Climbing the ice fields quickly is important as they get hit with falling debris, especially during the warmer part of the day. Conventionally undertaken in summer, it’s now hard to find the route in good condition at that time of year. It’s therefore becoming more common to see ascents earlier in the year and even during the winter. It’s crucial to undertake the route only in good condition and in a period of stable weather, otherwise many of the pitches will be harder than expected, and even unprotectable.
The summit allows enough room for a shiver bivvy if needed, and the descent is simple enough. Head back down to the train station where the conductor might ask if you’ve just climbed the face, and may even shake your hand.
*Sylvain Jouty, from the Foreword of ‘Eiger. The Vertical Arena’.
Used in a pair, half ropes reduce drag on routes which wander or traverse. Half ropes can also be tied together to allow full rope length and easily retrievable abseils. Mountaineering-specific ropes are dry treated, making them resistant to moisture absorption and to freezing.
Petzl: Paso Guide 7.7mm Half Rope
A harness connects you securely to both ropes. Its gear loops act as a carriage system for screws, slings, carabiners and quickdraws. Alpine climbing harnesses come with adjustable leg loops and normally have attachment points for ice screw racking systems.
DMM Climbing: Renegade Harness
Alpine crampons come with protruding, and often replaceable, front points, which give purchase and stability in ice and mixed terrain. They come in mono or twin point configurations - the former generally providing dexterity, the latter stability.
Black Diamond: Stinger Crampons
Ice tools are designed to penetrate ice and to slot into cracks, giving secure placements to allow upwards progress. Modern tools have curved shafts and steeply angled picks, allowing the steepest of ground to be ascended.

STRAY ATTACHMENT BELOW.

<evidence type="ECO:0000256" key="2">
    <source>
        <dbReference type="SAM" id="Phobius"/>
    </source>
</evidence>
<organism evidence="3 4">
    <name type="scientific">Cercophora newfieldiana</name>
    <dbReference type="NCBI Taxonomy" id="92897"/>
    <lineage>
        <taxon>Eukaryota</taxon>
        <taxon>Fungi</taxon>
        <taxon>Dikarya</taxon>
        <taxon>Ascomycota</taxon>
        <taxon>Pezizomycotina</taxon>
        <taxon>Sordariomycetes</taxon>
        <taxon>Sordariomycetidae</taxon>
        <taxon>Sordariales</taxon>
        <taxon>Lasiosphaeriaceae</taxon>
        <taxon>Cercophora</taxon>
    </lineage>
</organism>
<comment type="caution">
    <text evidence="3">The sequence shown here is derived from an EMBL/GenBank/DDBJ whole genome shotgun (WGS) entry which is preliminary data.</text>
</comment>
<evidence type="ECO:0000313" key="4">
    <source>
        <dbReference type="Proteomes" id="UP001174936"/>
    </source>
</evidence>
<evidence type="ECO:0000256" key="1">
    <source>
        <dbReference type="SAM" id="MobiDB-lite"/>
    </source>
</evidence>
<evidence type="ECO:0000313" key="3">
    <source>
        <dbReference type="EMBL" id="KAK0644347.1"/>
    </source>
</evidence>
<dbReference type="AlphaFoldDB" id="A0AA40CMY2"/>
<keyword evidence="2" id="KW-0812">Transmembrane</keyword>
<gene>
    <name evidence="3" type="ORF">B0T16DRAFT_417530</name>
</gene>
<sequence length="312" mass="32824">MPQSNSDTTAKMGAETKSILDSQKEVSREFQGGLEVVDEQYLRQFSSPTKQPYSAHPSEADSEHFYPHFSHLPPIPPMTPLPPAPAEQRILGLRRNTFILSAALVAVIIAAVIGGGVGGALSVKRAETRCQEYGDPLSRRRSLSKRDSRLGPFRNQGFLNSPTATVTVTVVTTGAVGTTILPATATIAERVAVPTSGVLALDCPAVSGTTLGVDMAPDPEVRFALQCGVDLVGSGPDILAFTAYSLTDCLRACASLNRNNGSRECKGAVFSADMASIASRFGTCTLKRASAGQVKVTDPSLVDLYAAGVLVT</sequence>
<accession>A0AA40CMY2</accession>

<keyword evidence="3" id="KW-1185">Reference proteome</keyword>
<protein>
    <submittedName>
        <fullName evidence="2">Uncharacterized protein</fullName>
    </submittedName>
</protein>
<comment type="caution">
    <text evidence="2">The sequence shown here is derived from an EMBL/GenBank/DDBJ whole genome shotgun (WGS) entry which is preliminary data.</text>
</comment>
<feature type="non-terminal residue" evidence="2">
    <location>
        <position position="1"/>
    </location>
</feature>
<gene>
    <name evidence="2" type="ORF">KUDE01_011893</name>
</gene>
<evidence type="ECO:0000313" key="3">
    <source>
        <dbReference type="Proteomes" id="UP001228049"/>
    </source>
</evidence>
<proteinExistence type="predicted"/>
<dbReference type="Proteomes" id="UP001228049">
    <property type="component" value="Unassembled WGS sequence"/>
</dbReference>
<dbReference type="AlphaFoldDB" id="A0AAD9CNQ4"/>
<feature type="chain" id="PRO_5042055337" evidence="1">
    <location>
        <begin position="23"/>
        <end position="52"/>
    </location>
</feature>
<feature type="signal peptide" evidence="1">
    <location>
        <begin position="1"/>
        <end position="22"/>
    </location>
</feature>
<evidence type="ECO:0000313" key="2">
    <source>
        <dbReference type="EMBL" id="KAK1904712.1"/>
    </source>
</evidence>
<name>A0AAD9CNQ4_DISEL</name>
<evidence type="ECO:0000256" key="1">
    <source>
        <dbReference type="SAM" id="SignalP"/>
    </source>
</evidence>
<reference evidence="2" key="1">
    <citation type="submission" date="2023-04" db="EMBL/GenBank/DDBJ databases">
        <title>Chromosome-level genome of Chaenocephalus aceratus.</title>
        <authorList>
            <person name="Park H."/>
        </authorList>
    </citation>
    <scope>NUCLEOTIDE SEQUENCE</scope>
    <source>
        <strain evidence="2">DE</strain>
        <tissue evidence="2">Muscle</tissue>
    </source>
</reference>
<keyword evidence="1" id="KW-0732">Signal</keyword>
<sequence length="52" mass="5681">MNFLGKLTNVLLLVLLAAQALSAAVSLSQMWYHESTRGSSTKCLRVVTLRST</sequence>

Petzl: Nomic Ice Climbing Axe
In good ice, screws provide strong and reliable runner placements and are normally quick and easy to deploy. Having a selection of varied lengths allows you to match the screw with available ice depth, increasing the chances of strong placements.
Black Diamond: Express Ice Screws
Specialist mountaineering boots have rigid soles, providing a stable platform for crampons to clamp onto. A pair that is warm, waterproof, lightweight and low-volume will add considerably to comfort and will aid technique.
La Sportiva: G5 Climbing Boots
The primary function of a stove on a route like this is to melt snow and ice into drinking water, removing the need to carry heavy and bulky water supplies. Integrated units that include a cooking pot and hanging attachment tend to be the lightest, least bulky and most convenient.
Jetboil: Zip Cooking System
Minimising weight and bulk is important, but should be balanced against the resulting physical deterioration if taken to the extreme. Modern sleeping bags, bivvy bags and sleeping mats provide lightweight, warm and weather resistant options.
LIGHTWEIGHT ALPINE RACK
Keep it light. Half a set of cams, a full set of nuts, a mix of approx 10 slingdraws and alpine draws, belay device, slings and 4-5 carabiners.
Normal Ascent Time
ED2 (Scottish VI,6)